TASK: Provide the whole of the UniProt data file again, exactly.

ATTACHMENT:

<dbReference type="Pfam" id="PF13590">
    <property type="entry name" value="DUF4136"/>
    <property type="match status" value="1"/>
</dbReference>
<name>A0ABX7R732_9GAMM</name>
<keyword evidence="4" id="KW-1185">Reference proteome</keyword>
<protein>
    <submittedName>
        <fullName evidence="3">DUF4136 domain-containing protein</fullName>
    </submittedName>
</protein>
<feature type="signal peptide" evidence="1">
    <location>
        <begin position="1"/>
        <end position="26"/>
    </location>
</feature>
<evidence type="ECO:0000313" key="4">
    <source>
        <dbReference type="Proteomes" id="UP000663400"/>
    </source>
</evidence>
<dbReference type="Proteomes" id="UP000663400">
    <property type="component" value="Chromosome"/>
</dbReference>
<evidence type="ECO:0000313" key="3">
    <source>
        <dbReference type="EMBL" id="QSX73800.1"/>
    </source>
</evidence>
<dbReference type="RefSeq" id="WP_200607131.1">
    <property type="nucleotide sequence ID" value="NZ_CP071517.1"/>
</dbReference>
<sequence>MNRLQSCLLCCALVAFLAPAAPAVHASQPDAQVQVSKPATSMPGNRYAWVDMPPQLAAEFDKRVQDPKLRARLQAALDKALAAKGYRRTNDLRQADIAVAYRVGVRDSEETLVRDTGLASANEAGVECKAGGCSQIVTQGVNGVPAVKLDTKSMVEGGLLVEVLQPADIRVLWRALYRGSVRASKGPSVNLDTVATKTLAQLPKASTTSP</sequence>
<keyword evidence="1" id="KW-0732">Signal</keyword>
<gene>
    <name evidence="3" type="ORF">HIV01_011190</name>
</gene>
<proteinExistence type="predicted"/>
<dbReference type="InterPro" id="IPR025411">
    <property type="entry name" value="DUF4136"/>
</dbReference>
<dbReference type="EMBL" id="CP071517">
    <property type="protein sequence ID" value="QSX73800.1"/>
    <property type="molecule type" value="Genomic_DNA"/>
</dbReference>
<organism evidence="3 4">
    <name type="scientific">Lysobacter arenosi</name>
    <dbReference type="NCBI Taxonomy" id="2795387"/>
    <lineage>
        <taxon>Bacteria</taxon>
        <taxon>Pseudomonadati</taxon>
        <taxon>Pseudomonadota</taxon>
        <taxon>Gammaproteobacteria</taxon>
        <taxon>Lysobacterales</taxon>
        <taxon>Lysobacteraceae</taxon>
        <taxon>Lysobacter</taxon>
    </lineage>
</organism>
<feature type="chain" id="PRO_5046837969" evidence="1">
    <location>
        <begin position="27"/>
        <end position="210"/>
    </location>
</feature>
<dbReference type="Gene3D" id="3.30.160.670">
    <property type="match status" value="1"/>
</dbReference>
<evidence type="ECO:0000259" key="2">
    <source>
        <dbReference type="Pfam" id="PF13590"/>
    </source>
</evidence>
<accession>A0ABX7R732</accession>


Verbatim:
<dbReference type="Pfam" id="PF13590">
    <property type="entry name" value="DUF4136"/>
    <property type="match status" value="1"/>
</dbReference>
<name>A0ABX7R732_9GAMM</name>
<keyword evidence="4" id="KW-1185">Reference proteome</keyword>
<protein>
    <submittedName>
        <fullName evidence="3">DUF4136 domain-containing protein</fullName>
    </submittedName>
</protein>
<feature type="signal peptide" evidence="1">
    <location>
        <begin position="1"/>
        <end position="26"/>
    </location>
</feature>
<evidence type="ECO:0000313" key="4">
    <source>
        <dbReference type="Proteomes" id="UP000663400"/>
    </source>
</evidence>
<dbReference type="Proteomes" id="UP000663400">
    <property type="component" value="Chromosome"/>
</dbReference>
<evidence type="ECO:0000313" key="3">
    <source>
        <dbReference type="EMBL" id="QSX73800.1"/>
    </source>
</evidence>
<dbReference type="RefSeq" id="WP_200607131.1">
    <property type="nucleotide sequence ID" value="NZ_CP071517.1"/>
</dbReference>
<sequence>MNRLQSCLLCCALVAFLAPAAPAVHASQPDAQVQVSKPATSMPGNRYAWVDMPPQLAAEFDKRVQDPKLRARLQAALDKALAAKGYRRTNDLRQADIAVAYRVGVRDSEETLVRDTGLASANEAGVECKAGGCSQIVTQGVNGVPAVKLDTKSMVEGGLLVEVLQPADIRVLWRALYRGSVRASKGPSVNLDTVATKTLAQLPKASTTSP</sequence>
<keyword evidence="1" id="KW-0732">Signal</keyword>
<gene>
    <name evidence="3" type="ORF">HIV01_011190</name>
</gene>
<proteinExistence type="predicted"/>
<dbReference type="InterPro" id="IPR025411">
    <property type="entry name" value="DUF4136"/>
</dbReference>
<dbReference type="EMBL" id="CP071517">
    <property type="protein sequence ID" value="QSX73800.1"/>
    <property type="molecule type" value="Genomic_DNA"/>
</dbReference>
<organism evidence="3 4">
    <name type="scientific">Lysobacter arenosi</name>
    <dbReference type="NCBI Taxonomy" id="2795387"/>
    <lineage>
        <taxon>Bacteria</taxon>
        <taxon>Pseudomonadati</taxon>
        <taxon>Pseudomonadota</taxon>
        <taxon>Gammaproteobacteria</taxon>
        <taxon>Lysobacterales</taxon>
        <taxon>Lysobacteraceae</taxon>
        <taxon>Lysobacter</taxon>
    </lineage>
</organism>
<feature type="chain" id="PRO_5046837969" evidence="1">
    <location>
        <begin position="27"/>
        <end position="210"/>
    </location>
</feature>
<dbReference type="Gene3D" id="3.30.160.670">
    <property type="match status" value="1"/>
</dbReference>
<evidence type="ECO:0000259" key="2">
    <source>
        <dbReference type="Pfam" id="PF13590"/>
    </source>
</evidence>
<accession>A0ABX7R732</accession>